A Lesson in Twitter from Nike and Tiger Woods

At approximately 2:27 p.m. EST, on Sunday, April 14, Twitter erupted.

At that exact moment, Tiger Woods sank a two-foot putt, winning the 2019 Masters and successfully completing one of the sports world’s most remarkable comebacks.

Just minutes later, Nike dropped a 52-second video on its social media channels starring the golfer. In a matter of moments, the video was viral – garnering more than 26 million views on Twitter and another 13 million on Instagram. Three times as many people as Nike has total followers viewed, shared, and commented on the posts.

Nike’s tweet wasn’t all that special, when you think about it. It was just a quick video, a short caption, and a hashtag. The video even lacked a narrator, it was just a collection of clips from Tiger’s past and a pretty standard music bed. Nowhere in the tweet did Nike even congratulate the golfer.

The words that flashed across the screen along with the video’s images simply read:

It’s crazy to think a 43-year-old, who has experienced every high and every low and has just won his 15th major is chasing the same dream as a 3-year-old. Just do it.

-Nike

It’s exactly that script and what the tweet didn’t say that made it so viral.

Undoubtedly, Tiger Woods is one of the most accomplished athletes in the world. His success on the links is internationally recognized, and the failures in his personal life have become just as public. He has played both the hero and the villain of his own story. People love to love him, and people love to hate him. And people really, really love to talk about him.

Once Tiger made that putt, millions of tweets – recognizing everything from his incredible comeback win to those above-mentioned personal shortcomings – were shared. Nike took full advantage of that. Their tweet simply contributed to the conversation. It was a conversation that they didn’t start themselves, so they didn’t try to control its narrative. Nike’s content was specific to Tiger Woods and incredibly relevant in the moment, yet just broad enough that people were able to take the content and make it their own.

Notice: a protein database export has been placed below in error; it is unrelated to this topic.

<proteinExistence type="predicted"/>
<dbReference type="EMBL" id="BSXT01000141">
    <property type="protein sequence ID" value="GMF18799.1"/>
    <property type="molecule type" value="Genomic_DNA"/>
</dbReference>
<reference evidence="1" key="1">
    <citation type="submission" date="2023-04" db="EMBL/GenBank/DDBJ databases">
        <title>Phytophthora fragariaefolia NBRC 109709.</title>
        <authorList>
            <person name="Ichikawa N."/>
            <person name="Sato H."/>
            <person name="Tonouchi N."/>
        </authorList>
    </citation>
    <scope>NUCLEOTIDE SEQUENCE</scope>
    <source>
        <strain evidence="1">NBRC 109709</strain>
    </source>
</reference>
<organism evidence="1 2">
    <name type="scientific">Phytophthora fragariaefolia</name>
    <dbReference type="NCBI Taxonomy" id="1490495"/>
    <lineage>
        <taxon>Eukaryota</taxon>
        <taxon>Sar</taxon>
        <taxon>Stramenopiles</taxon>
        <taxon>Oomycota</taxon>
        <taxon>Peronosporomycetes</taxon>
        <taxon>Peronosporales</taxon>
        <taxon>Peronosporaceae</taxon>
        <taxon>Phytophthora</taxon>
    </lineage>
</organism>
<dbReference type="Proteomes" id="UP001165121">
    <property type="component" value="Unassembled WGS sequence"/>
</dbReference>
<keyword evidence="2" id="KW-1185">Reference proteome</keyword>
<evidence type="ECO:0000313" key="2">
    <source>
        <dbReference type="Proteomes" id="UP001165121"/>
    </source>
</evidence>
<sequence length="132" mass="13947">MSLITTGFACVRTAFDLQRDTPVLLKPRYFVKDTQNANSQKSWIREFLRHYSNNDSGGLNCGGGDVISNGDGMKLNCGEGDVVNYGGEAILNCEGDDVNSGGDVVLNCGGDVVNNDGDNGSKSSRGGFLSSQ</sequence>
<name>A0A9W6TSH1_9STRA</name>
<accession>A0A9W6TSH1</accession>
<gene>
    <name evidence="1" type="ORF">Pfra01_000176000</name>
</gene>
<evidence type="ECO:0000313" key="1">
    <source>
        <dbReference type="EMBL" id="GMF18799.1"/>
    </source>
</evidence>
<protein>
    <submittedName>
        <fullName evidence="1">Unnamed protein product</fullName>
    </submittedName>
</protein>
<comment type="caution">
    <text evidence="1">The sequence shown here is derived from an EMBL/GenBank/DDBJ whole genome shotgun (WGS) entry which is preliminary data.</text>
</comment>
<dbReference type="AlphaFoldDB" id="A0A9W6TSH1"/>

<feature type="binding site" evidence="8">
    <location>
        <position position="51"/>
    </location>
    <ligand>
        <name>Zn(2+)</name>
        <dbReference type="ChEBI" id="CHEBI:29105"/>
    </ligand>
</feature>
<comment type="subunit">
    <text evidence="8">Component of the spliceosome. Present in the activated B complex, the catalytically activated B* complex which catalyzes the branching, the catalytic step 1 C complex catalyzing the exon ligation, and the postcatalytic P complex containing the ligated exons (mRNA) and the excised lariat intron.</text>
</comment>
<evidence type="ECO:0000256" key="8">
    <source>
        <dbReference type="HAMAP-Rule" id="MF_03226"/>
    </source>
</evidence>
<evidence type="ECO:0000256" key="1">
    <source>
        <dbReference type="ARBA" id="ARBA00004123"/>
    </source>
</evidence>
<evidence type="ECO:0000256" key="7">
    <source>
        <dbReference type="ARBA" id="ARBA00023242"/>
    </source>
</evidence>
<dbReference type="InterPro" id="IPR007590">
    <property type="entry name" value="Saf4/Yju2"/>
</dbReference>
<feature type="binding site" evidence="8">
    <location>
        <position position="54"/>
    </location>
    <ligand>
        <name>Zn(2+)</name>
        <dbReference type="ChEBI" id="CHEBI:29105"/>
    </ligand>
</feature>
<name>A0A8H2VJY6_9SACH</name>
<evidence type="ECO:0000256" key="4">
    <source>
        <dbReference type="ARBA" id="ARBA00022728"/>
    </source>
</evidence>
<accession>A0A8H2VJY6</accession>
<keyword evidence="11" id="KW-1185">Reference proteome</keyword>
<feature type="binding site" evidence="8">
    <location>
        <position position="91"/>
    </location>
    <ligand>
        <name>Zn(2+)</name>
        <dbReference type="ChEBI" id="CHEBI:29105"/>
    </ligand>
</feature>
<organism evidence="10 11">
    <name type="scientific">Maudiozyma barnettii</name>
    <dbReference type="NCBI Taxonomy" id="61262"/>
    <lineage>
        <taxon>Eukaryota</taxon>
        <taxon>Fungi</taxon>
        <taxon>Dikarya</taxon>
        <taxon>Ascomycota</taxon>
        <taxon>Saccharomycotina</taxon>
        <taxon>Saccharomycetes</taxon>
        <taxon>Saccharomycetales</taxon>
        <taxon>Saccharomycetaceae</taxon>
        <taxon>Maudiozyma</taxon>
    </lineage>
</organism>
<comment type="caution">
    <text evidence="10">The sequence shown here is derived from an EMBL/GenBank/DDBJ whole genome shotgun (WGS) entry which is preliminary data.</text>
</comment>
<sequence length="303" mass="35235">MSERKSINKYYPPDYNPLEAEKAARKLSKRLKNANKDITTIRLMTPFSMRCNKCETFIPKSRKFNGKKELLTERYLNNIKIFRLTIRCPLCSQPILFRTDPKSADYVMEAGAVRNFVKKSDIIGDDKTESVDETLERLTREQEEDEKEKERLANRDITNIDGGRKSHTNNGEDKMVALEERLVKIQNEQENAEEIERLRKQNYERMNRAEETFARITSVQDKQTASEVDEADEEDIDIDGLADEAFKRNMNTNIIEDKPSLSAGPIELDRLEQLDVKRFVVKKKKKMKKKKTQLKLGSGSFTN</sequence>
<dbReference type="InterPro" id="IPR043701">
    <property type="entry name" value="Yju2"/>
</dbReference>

People quoted and shared Nike’s tweet as they added their own opinions and gave their unique takes on the situation. As they continued to contribute to that global conversation, Nike’s tweet earned more and more impressions and its video collected millions of views.

Nike is a global brand, so it’s sometimes easy to assume that each piece of its marketing strategy is supported by millions of dollars worth of research and creative. That’s probably true. But, at its core, Nike’s very simple and very viral tweet can still serve as a lesson for all marketers, regardless of the size of our businesses, our budgets, or our clients.

Here are some common themes of a successful tweet that we can all take away:

  • Interact with your followers and attract new fans by participating in the global conversation
  • Increase engagement by sharing original, highly relevant content
  • Make that content more shareable by limiting how “salesy” it is
  • Don’t try to control the narrative, join a conversation and let your fans, your content, and your do the work

Nike did all of the above. Its homage to Tiger wasn’t just a congratulatory nod. It was a well-timed, calculated yet simple, extremely successful social media marketing effort – one that deserves just as much recognition as Tiger’s historic victory.

Snarketing: April 2019

One of these things is not like the other

Every time there’s a new social media feature, a Snapchat ghost gets its wings. This month, Instagram launched a multiple choice quiz option for stories, LinkedIn added “reactions” to its timeline posts, and Snapchat updated its Android app altogether.